He said he's never going to react to a loss, or a losing season, by firing someone. He understands his natural reserve tends to make fans believe he doesn't really care about the Yankees, at least not as much as his father did. "Even if I wanted to, I couldn't do that," he said. "I'm not going to try to be something that I'm not. I don't pretend to be as good as him in this role, and I wouldn't even try."
Hey Hal: You know, firing people when they fail at their jobs, year after year, is not only a George thing. It's kind of how the rest of baseball -- and the rest of the world -- works. But you're too busy playing Peter Pan to actually hold people accountable.
On who is ultimately to blame for the Yankees' recent failures: "Nothing is going to happen or not happen without me. So you can say it's [GM Brian] Cashman but I can tell you that Cash and I talk, and Hank and I talk, but again, the decision still falls on me. So if anyone wants to blame anybody they should throw me in there with Cashman, for goodness sakes."
Well, that's great, Hal. You won't fire Cashman. And we can't fire you. But we should keep on sucking it up and buying tickets, just because.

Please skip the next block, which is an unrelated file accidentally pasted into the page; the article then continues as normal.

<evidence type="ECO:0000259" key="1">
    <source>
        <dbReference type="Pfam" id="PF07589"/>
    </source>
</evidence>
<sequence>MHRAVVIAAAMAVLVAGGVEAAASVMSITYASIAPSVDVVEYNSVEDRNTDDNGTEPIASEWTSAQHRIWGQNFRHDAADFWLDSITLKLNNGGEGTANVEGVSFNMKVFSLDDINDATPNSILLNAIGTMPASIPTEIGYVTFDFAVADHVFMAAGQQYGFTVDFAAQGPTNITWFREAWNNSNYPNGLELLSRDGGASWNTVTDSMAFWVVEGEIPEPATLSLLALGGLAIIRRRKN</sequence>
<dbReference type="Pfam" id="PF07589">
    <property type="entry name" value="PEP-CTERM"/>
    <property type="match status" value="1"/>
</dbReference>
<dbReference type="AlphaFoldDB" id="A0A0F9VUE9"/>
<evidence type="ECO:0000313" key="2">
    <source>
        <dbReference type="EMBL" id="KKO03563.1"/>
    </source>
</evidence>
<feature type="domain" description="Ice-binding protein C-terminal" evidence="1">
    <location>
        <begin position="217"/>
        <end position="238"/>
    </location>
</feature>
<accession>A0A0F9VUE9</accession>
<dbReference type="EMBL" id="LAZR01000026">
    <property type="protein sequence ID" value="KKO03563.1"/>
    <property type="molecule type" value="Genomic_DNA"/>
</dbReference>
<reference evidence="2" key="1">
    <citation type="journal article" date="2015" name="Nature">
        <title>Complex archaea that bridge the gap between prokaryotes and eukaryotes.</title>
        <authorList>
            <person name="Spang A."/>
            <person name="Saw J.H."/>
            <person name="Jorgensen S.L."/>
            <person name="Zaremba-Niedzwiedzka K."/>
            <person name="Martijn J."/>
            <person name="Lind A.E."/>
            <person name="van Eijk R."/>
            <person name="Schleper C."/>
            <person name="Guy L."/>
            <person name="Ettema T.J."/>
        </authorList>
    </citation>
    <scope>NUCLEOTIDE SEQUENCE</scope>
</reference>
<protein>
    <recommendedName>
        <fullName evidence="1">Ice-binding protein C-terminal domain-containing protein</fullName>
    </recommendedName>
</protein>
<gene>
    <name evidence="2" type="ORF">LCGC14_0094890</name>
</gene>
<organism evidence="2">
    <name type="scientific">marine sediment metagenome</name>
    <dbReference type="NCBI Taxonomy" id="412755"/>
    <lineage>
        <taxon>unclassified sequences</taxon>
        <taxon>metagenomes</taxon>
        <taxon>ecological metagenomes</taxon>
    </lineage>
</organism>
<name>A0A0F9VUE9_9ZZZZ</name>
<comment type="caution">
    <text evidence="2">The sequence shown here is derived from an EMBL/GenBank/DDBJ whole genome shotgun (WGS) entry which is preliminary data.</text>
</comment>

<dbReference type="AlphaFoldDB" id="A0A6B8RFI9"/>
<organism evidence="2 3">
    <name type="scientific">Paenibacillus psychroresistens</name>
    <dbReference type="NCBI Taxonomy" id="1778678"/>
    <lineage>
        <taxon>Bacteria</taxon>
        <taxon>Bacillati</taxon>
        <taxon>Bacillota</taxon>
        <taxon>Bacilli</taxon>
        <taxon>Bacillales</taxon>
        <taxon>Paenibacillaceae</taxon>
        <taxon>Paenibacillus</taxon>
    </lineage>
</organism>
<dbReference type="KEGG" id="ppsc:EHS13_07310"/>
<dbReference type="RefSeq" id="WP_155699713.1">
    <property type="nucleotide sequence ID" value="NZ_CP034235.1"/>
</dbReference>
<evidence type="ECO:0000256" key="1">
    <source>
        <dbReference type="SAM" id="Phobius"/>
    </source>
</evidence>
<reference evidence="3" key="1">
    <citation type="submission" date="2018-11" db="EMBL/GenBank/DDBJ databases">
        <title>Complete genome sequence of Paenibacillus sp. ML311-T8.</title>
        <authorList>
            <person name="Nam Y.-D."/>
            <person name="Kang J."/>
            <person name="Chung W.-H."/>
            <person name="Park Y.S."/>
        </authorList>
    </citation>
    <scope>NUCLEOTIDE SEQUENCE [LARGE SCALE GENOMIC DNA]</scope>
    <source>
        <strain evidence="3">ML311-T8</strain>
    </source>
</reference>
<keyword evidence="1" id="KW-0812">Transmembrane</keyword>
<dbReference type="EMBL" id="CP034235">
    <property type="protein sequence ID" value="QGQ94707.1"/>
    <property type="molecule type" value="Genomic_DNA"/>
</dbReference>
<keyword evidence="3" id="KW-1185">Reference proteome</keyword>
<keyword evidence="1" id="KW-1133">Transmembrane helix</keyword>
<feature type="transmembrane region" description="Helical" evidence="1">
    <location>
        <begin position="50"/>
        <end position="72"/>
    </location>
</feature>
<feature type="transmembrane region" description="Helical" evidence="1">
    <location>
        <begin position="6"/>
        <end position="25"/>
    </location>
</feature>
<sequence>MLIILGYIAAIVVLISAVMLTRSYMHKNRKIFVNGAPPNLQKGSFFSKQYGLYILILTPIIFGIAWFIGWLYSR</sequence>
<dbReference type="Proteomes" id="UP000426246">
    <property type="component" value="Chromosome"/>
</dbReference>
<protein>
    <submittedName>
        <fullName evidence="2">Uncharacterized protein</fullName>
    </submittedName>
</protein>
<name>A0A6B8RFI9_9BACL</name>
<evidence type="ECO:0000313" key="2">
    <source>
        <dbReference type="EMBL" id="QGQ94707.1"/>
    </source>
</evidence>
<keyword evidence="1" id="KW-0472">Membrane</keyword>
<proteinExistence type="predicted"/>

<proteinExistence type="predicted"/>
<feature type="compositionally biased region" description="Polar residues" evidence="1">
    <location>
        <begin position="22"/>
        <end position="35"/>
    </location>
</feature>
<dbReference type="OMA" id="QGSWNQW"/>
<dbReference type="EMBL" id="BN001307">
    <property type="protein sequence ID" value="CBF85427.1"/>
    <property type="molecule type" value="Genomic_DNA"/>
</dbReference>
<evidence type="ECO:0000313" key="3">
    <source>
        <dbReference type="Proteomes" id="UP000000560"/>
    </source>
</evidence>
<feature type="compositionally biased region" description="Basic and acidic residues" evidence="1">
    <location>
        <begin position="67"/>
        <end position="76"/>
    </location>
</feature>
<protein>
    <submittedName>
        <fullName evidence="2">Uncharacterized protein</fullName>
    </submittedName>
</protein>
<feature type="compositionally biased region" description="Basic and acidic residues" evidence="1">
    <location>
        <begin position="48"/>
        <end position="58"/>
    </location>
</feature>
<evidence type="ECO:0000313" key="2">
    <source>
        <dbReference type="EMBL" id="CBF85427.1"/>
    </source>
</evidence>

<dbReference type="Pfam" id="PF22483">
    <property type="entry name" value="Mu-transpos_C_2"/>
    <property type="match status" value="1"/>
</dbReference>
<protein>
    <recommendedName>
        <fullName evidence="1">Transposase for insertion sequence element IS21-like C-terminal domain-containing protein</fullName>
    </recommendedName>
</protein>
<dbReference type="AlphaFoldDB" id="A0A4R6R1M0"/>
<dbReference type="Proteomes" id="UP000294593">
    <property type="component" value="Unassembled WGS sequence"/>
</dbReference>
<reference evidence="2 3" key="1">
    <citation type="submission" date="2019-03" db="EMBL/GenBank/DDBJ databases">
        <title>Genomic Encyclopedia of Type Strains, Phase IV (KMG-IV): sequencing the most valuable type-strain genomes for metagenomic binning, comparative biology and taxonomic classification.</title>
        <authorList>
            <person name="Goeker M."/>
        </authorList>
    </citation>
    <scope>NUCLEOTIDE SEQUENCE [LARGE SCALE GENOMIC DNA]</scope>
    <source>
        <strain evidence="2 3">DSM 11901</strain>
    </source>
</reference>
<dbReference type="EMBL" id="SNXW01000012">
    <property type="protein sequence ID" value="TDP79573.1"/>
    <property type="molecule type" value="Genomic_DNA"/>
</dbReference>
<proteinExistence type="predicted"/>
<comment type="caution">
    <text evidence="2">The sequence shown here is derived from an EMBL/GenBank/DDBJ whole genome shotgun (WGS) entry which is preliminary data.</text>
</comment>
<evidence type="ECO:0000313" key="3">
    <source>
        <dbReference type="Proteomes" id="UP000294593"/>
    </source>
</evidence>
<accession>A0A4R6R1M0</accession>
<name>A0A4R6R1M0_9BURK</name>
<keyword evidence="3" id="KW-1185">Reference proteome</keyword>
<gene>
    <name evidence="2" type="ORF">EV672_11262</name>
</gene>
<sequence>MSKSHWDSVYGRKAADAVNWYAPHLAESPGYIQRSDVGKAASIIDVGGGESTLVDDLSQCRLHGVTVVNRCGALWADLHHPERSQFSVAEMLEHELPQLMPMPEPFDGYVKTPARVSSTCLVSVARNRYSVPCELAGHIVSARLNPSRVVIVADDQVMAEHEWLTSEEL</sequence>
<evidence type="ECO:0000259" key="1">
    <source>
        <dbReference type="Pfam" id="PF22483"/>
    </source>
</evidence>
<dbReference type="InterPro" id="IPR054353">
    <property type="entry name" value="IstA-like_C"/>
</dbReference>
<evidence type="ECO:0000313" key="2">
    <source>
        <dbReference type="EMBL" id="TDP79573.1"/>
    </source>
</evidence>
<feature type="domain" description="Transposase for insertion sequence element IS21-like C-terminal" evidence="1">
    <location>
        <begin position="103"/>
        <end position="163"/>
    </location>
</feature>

On whether the Yankees will pay A-Rod the $6 million bonus for tying Babe Ruth's 714 home runs: "We'll see. We'll see. I think we have a much better relationship at this point in time to try to work something out. We'll figure something out. I wouldn't worry too much about that. I think it's going to be a different story this time around." 
Hal, given that 90% of your team's current marketing campaign that features today's players is about A-Rod, it would be kind of hard to avoid giving him this money. But I doubt you even know that, since you show about as much interest in the Yankees as I do in watching "Doctor Who." Oy.

Wednesday, March 2, 2016

Listen to me on the Sully Baseball podcast

I was on the Sully Baseball podcast twice in the last few days. Click here to hear me yak with my friend Paul Francis Sullivan about MLB retirement tours. Click here to hear me talk about the Yankees' ticket debacle.

Tuesday, March 1, 2016

Happy anniversary to Subway Squawkers! We've been yakking for 10 years! Read our very first blog entry ever!

I love "The Flinstones," while Jon thinks